“There always seems to be more need than capacity,” she observed.
FREED is in need of able-bodied volunteers who can deliver food and heavy backup batteries for clients who depend on critical medical equipment during power outages.
Many FREED clients are stranded on the wrong side of the digital divide. Acton stated she is expecting 100 laptops or tablets from the California Foundation for Independent Living Centers.
Those internet-capable devices will be loaned to clients for long-term use, but they’ll only be useful if patient, tech-savvy volunteers step up to train clients how to use the equipment, she said.
One Source-Empowering Caregivers in Grass Valley faces an especially tough challenge in that all of its clients are at-risk, and so are most of its volunteers.
“The physical help that caregivers receive has been suspended or stopped, making the burden of care more fatiguing, exhausting, fearful, and demanding with no option for respite in the home,” OSEC executive director Carolyn Seyler said in an email.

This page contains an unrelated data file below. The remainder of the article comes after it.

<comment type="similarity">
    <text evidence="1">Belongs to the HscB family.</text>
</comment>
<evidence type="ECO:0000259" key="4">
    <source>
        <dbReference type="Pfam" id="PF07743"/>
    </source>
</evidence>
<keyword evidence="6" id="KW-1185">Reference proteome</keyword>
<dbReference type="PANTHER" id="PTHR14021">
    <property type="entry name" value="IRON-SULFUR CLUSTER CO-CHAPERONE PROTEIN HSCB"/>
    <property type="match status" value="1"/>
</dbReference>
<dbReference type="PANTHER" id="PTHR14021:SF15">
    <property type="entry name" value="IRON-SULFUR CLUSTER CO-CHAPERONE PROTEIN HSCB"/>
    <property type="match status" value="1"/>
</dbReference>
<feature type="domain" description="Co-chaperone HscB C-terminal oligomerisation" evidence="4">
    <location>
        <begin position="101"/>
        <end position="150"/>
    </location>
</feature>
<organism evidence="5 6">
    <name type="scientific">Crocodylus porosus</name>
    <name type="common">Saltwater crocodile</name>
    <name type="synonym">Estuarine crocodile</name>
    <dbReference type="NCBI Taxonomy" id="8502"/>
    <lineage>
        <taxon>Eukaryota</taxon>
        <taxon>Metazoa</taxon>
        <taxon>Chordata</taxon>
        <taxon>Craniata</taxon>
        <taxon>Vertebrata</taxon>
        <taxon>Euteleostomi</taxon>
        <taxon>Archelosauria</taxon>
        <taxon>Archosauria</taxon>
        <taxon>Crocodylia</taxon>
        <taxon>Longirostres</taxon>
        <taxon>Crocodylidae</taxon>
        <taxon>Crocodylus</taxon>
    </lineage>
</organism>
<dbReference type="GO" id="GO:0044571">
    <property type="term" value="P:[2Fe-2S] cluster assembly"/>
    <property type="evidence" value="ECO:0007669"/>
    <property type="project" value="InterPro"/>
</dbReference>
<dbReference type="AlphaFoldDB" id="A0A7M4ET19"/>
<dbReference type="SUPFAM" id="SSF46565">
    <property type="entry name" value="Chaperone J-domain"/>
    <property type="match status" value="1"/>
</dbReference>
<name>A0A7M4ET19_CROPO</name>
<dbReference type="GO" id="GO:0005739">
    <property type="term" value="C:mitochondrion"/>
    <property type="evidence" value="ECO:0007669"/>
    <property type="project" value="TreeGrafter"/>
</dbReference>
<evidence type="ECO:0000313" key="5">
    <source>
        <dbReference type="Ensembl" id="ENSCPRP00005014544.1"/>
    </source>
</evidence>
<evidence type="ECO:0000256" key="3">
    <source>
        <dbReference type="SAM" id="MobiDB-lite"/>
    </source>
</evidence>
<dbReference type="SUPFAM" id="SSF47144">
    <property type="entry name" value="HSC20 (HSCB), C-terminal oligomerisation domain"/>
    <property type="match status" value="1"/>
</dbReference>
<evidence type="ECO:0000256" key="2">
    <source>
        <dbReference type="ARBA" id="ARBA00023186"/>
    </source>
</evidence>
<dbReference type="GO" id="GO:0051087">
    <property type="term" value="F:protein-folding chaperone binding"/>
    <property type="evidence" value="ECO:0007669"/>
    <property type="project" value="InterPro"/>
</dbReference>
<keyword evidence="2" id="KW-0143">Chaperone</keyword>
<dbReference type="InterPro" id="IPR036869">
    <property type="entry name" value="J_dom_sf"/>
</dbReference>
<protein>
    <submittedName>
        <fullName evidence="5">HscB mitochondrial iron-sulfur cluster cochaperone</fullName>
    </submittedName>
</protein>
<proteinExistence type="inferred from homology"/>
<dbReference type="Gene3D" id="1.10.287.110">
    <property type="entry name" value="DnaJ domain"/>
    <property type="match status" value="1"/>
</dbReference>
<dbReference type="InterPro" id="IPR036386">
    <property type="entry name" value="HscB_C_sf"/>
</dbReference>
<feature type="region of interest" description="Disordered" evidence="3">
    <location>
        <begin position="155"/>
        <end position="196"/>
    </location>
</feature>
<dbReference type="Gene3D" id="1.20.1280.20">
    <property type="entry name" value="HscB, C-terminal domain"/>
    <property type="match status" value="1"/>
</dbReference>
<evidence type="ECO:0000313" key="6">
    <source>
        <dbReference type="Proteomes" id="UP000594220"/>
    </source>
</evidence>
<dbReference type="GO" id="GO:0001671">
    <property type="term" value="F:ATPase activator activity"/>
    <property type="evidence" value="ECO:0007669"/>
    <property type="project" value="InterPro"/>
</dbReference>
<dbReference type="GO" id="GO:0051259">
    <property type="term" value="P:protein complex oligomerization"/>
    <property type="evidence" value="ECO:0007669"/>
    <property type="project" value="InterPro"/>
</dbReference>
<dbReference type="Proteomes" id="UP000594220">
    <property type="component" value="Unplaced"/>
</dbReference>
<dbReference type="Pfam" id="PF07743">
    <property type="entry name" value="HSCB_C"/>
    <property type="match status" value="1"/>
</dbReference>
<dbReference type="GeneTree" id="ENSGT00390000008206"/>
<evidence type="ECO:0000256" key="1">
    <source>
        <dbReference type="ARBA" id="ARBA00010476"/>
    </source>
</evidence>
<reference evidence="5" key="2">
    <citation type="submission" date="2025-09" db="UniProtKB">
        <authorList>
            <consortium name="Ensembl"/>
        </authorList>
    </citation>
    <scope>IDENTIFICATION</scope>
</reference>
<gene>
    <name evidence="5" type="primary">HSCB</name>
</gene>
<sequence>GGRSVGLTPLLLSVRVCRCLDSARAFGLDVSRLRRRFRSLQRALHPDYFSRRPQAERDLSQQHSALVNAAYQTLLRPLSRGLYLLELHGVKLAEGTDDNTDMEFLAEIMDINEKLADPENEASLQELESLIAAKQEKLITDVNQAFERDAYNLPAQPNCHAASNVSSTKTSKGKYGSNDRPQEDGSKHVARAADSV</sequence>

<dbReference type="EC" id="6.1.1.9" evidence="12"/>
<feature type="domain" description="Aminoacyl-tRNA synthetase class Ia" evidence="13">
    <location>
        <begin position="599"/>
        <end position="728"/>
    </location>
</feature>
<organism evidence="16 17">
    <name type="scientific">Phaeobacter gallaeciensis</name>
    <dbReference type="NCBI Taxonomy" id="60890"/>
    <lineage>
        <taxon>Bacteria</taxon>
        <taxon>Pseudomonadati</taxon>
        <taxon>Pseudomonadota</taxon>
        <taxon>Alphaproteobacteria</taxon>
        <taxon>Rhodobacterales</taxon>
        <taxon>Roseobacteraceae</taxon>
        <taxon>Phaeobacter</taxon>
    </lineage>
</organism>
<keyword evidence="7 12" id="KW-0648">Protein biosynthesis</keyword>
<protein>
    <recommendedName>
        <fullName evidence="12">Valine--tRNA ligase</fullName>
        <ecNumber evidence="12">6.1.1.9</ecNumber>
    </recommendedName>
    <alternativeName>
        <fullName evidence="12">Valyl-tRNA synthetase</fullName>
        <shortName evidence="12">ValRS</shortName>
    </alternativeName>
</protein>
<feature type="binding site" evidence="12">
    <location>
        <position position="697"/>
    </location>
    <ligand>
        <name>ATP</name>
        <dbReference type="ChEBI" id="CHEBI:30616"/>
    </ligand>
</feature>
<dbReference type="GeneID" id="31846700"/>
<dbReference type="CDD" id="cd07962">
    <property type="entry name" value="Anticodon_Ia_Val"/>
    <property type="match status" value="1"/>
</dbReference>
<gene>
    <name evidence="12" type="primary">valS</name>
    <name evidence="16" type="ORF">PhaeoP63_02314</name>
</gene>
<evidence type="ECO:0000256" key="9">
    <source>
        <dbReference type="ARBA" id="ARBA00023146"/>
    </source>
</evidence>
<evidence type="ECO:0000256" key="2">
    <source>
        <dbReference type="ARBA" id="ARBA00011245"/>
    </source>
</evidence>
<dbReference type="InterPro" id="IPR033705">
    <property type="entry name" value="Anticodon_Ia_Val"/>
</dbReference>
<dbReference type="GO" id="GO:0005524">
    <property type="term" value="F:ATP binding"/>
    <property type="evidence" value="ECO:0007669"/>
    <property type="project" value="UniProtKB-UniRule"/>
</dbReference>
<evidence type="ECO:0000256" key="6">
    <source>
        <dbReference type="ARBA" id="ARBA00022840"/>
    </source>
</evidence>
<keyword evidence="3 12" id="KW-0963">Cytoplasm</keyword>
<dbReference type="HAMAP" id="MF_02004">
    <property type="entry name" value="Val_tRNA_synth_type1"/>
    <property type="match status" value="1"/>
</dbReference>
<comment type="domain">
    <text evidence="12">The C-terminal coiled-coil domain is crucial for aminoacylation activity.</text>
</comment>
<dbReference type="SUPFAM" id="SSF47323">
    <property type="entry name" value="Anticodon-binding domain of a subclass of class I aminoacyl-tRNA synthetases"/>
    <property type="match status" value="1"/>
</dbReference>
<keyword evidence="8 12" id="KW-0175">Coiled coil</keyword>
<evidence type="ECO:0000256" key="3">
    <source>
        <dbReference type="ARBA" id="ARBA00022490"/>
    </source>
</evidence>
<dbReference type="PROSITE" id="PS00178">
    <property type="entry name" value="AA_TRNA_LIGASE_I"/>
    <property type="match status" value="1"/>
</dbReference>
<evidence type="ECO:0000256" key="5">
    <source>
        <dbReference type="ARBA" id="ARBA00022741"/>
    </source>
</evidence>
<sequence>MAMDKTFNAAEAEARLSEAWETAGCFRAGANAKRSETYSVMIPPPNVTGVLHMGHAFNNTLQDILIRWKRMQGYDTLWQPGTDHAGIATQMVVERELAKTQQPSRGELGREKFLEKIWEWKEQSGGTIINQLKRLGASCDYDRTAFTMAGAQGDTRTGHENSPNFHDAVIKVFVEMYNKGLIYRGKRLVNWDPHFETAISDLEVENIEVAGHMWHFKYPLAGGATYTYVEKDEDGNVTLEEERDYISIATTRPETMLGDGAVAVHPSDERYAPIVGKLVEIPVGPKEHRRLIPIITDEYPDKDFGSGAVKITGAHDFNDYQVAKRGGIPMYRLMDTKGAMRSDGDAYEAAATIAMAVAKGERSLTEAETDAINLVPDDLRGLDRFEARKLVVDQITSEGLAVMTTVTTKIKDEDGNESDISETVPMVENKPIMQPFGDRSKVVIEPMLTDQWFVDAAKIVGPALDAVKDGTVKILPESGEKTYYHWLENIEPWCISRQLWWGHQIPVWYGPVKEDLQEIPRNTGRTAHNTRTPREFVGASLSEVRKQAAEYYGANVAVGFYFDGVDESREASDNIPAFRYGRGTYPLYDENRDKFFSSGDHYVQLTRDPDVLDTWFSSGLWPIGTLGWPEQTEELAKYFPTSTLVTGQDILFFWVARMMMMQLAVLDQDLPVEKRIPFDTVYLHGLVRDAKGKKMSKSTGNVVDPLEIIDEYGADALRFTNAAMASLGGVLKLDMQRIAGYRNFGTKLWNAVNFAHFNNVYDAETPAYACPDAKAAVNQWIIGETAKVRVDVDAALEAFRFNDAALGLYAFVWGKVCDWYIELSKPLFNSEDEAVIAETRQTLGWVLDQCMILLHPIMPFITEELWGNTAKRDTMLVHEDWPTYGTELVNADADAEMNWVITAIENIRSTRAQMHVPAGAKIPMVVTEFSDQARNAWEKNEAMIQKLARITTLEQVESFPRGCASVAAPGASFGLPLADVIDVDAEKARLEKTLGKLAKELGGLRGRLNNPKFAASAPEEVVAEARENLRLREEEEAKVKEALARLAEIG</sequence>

“Our ability to serve clients has been creatively redirected to other communication modalities, which include telephone visits, email contacts, virtual visits, and handwritten card-sending,” Seyler wrote,
In normal times, OSEC gives 24/7 caregivers respite from their stressful, round-the-clock duties. Specially trained “volunteer care specialists” make in-home visits once a week to relieve stressed, at-risk caregivers. They give caregivers some “care free” respite while the OSEC volunteer watches over the care recipient.
Care recipients, by definition, are at risk because of age, critical illness and/or some form of dementia. OSEC volunteers tend to be older and thus are at risk themselves.
Seyler added she hopes the shared experience of shelter in place makes the general population more sympathetic to the “real and actual needs” of caregivers who experience “isolation, dependency and loneliness” on a daily basis.
Tom Durkin is a staff writer with The Union.